- To better meet employee needs, companies are learning from the hospitality sector.
- This focuses on careful strategic design and planning beyond traditional approaches.
- Companies enhance their culture and branding through unique employee and clients’ arrival experiences, and cross-functioning programs that improve workplace efficiency.
This article was originally published on Work Design Magazine.
In the past year, employees have faced unprecedented personal and professional struggles.
The pandemic has given business leaders increased visibility into employee’s personal lives. They are asked to shift from managing employee’s job to managing work experience. Supporting employees in their personal lives more effectively enables employees to have better lives and perform at a higher level. Companies are learning expertise from the hospitality industry to better anticipate and address employee needs.
Companies are learning expertise from the hospitality industry to better anticipate and address employee needs.
For companies to implement return to work policy, basic desires – for one to be recognized, welcomed, entertained, and comfortable to work intensely and collaborate with one another, are now driving post-pandemic workplace strategies. This is accomplished through careful strategic design and planning beyond traditional approaches.
The new approach centers around hospitality, creating a work environment that promotes different forms of connections, personal comfort and employees’ well-being.
Pre-pandemic workplace hospitality trends
The most progressive companies create workplace design solutions from inspirations outside traditional work environments. Companies enhance their culture and branding through unique employee and clients’ arrival experiences, and cross-functioning programs that improve workplace efficiency.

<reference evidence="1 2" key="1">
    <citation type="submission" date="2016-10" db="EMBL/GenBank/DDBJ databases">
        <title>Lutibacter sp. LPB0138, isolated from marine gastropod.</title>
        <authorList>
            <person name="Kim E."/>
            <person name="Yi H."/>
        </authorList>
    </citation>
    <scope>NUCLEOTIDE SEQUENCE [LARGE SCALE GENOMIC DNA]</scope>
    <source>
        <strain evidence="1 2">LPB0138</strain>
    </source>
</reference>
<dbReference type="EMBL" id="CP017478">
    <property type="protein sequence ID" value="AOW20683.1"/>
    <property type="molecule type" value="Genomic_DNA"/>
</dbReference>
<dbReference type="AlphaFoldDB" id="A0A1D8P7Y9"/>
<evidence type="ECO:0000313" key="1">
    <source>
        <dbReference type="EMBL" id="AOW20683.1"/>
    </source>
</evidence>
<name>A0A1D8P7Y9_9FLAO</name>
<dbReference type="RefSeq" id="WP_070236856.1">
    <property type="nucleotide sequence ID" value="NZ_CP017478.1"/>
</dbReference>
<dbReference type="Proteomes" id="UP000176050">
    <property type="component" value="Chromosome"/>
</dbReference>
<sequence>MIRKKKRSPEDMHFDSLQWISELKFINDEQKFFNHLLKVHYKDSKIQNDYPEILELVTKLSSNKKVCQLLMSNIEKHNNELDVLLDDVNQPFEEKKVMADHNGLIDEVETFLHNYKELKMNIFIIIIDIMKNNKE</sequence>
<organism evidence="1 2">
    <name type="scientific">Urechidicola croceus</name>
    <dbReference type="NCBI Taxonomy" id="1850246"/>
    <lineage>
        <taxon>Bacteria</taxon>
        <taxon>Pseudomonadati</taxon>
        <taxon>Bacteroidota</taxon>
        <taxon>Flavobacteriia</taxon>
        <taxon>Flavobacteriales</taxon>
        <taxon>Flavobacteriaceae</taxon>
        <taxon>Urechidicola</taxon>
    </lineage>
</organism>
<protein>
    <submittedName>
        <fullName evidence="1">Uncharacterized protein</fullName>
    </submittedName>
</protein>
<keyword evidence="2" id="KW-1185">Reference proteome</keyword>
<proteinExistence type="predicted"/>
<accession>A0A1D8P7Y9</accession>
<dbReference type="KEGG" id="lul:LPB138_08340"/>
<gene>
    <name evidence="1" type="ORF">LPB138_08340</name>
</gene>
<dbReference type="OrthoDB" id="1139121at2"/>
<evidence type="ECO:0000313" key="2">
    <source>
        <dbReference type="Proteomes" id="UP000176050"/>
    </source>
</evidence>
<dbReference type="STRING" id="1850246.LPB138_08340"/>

At TikTok headquarter in Los Angeles, upon arrival, a unique entry journey is curated through a hallway-long LED screen, showcasing TikTok’s fun and energetic creative contents for both their employees and visitors. The orchestrated first impression draws inspiration from retail designs where guests are immediately wowed and engaged at the company’s business.
The most progressive companies create workplace design solutions from inspirations outside traditional work environments.
Another pre-pandemic trend, which is still commonly adopted, is referred to as “hoteling” where employees use lockers to store their belongings, and leave workstations spotless at the end of their work shifts.
The hoteling approach lets companies create multiple shifts without having to expand their office physical footprint, and organize employee seatings based on team assignments without rearranging actual workstations. Companies demanded their employees to stay flexible in the physical space, in order to adapt to company workplace changes. These pre-pandemic approaches manifest brand and culture in the workplace, and generate real estate efficiency.
New workplace design strategies
In this unprecedented time, work-life balance has evolved to work-life integration. To transition employees to work in offices after more than one year of working at home, work space must now satisfy a variety of personal needs.
Company-centric workplaces need to shift towards employee-oriented designs. Companies are beginning to see that employee loyalty is linked to how the workplace makes them feel just as much as employees’ job descriptions and the company product or service.
Companies are beginning to see that employee loyalty is linked to how the workplace makes them feel
Bringing the comfort of working from home to the workplace through smart workstation and office prototypes is one way to win employees back.
Some workspace pioneers, such as Google R+D Lab and WeWork Creative Studio, fabricated customizable work spaces that support employees who no longer need a permanent place to sit. At a swipe of company badge or log into company portal, a personalized setting will be calibrated to adjust preferred desk height, bringing up family photos on a display, turning on preferred background music at the volume of one’s choice. Mood light and surrounding temperature may also be adjusted to accommodate individual preferences.